Regarding the article, “New market for North’s uranium,” published in Northern Pride on April 23, 2013:
There is only one end-use application of uranium that absolutely requires uranium — and that is, nuclear weapons. There are many ways of producing electricity without uranium, and medical isotopes can also be manufactured by alternative methods that do not require uranium. But without uranium, there would be no nuclear weapons
of any description whatsoever.
Plutonium is the primary nuclear explosive in the world’s nuclear warheads, and it does not exist in nature — it is produced directly from uranium. When an atom of uranium-238 absorbs a stray neutron inside a nuclear reactor, it is transformed into an atom of plutonium-239. Since plutonium-239 has a 24,000 year half-life it can be used to make atomic bombs or other nuclear weapons for thousands of years to come — long after all the paper safeguards agreements have rotted away into nothingness.
Even if India does not use Saskatchewan uranium directly for nuclear weapons, there is no doubt that selling India our uranium will help them build up their nuclear weapons arsenal. They can now dedicate their own indigenous uranium to military purposes — uranium that otherwise would have been needed for civilian purposes. And the plutonium stockpiles of the Indian government will continue to grow as Saskatchewan uranium is gradually converted into plutonium.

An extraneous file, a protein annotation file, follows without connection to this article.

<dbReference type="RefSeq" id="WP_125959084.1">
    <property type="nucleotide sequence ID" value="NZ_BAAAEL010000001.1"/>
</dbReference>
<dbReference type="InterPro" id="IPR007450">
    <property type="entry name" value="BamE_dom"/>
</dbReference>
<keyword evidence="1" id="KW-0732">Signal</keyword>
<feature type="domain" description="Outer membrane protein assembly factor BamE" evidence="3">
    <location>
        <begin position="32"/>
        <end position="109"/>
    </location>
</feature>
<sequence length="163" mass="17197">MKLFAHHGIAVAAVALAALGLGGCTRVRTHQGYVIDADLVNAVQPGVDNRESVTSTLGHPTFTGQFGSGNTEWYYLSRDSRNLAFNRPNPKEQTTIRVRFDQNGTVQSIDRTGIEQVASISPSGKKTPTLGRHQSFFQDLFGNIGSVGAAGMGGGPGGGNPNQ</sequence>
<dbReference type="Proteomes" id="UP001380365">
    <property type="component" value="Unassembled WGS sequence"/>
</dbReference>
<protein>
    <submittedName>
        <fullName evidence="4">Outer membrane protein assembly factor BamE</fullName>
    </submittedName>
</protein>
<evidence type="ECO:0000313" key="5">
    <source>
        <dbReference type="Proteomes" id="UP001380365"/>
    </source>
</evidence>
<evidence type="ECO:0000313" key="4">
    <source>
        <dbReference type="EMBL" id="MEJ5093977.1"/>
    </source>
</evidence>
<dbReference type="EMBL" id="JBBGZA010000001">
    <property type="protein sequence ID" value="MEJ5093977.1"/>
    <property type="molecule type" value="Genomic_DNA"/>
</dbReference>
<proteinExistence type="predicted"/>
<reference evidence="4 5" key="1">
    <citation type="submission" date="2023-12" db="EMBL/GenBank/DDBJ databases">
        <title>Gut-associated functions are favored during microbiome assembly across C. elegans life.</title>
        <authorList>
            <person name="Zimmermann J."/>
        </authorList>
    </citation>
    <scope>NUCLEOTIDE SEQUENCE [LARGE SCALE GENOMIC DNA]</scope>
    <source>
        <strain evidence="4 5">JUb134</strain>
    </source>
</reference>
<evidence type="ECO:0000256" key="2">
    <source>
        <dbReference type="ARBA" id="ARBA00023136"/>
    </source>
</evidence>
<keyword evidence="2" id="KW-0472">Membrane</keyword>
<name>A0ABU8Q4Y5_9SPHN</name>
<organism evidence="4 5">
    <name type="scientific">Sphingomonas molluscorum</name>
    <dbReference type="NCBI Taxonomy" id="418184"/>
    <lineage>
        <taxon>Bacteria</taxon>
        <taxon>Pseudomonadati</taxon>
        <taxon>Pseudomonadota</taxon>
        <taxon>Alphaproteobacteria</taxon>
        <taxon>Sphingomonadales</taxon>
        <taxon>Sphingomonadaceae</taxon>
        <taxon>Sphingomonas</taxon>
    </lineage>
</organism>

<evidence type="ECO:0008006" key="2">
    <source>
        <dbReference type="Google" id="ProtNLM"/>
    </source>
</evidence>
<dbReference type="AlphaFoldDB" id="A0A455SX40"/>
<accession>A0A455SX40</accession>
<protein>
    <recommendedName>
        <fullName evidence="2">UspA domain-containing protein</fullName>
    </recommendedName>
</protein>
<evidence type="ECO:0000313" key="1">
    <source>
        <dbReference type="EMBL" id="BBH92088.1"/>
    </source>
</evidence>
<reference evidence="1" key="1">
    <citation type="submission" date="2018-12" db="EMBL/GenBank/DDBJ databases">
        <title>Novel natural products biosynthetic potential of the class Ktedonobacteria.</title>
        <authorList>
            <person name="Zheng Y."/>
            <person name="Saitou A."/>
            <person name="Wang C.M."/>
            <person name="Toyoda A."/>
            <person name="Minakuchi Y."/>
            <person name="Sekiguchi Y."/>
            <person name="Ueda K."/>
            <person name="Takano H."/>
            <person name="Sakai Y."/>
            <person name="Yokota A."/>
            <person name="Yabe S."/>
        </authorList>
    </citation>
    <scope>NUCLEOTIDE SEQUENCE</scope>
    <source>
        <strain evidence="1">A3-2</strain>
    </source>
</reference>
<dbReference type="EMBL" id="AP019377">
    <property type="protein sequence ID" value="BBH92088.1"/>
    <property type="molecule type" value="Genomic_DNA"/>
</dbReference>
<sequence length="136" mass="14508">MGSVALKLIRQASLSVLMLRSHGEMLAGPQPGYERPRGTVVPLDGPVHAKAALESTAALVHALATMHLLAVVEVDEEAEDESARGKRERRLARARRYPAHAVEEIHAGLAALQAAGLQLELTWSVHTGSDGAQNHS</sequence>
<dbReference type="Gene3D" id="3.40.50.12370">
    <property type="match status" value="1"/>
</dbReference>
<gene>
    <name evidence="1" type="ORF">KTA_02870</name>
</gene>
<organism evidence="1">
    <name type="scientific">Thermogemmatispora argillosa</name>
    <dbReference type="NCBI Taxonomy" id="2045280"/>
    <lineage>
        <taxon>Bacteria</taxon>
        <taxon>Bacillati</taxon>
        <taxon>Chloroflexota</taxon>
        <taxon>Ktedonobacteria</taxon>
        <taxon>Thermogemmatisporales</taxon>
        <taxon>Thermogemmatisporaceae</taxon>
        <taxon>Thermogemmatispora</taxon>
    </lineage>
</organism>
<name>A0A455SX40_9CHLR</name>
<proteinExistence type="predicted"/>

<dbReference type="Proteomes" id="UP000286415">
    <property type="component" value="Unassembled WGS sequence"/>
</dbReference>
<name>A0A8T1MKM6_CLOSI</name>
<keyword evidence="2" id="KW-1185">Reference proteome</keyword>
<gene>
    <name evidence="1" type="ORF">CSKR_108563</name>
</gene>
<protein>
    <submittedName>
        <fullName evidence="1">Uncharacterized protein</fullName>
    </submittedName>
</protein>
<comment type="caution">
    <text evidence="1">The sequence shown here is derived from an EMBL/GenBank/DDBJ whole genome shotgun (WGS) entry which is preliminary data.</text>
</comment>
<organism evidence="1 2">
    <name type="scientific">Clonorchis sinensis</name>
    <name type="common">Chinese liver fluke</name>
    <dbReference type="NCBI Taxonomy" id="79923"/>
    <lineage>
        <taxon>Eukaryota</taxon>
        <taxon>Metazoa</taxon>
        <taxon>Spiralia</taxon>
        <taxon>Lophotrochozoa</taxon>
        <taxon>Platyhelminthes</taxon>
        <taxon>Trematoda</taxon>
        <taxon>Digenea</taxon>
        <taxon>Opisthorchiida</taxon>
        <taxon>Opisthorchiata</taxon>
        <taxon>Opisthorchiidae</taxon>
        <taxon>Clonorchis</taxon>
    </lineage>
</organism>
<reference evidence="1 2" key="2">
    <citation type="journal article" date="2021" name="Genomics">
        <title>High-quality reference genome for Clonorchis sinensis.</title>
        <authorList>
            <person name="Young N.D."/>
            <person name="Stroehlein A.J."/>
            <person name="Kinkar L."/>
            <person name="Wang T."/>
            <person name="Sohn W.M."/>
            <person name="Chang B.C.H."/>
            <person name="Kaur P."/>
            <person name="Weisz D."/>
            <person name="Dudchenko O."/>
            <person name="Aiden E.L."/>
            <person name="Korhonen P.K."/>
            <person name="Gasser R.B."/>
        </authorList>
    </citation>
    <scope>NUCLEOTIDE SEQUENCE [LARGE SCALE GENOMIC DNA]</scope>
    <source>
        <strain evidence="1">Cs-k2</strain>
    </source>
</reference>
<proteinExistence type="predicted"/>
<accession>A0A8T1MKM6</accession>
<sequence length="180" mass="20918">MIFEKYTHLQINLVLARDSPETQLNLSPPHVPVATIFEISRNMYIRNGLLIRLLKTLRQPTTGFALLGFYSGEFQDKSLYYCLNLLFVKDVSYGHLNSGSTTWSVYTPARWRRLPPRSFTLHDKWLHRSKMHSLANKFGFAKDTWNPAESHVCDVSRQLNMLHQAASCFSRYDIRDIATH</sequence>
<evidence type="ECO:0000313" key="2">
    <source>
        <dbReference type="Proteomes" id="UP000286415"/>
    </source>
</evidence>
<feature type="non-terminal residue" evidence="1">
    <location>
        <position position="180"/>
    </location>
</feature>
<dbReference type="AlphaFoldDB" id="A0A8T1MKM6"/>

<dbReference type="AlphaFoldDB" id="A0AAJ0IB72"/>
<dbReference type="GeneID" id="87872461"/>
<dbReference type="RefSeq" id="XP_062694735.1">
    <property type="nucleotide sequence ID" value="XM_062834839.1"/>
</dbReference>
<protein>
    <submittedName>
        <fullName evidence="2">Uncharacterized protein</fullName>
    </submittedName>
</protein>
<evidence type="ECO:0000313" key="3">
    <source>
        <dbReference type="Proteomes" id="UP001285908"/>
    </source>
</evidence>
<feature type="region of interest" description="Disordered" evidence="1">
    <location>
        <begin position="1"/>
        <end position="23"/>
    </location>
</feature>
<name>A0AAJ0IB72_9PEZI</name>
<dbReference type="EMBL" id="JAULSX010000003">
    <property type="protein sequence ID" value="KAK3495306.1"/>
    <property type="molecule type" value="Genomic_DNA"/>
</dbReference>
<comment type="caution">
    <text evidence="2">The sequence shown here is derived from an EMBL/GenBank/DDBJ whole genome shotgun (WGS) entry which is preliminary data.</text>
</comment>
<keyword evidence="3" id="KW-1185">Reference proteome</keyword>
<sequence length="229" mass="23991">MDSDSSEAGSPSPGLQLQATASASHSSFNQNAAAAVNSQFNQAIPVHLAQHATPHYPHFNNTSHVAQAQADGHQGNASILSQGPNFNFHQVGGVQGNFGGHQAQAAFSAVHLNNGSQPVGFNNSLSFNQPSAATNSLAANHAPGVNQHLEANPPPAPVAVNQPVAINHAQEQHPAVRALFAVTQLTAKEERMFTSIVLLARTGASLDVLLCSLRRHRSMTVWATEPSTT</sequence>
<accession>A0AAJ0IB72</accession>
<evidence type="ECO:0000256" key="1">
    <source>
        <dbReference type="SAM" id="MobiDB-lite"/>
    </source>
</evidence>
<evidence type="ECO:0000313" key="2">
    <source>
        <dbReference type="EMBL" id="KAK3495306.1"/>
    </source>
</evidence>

Already the “civilian” stockpiles of plutonium in India are so great that if that plutonium were used in nuclear warheads, India would have a larger nuclear arsenal than Great Britain — one of the five major nuclear weapons states in the world.
Do Canadians think that the rest of the world is stupid? Is it not obvious that our denunciation of North Korea for developing nuclear weapons and our condemnation of Iran for enriching uranium is based on a hypocritical double standard? Is it OK for some countries, like India, to build their own nuclear arsenals, thereby increasing the threat of global annihilation and making a nuclear weapons-free world ever more difficult to achieve, as long as Cameco can make some money by selling them uranium?
We will never have a sustainable world if we continue to turn a blind eye to the proliferation of weapons of mass destruction fueled by uranium.
Gordon Edwards, Ph.D., President, Canadian Coalition for Nuclear Responsibility, Montreal Quebec.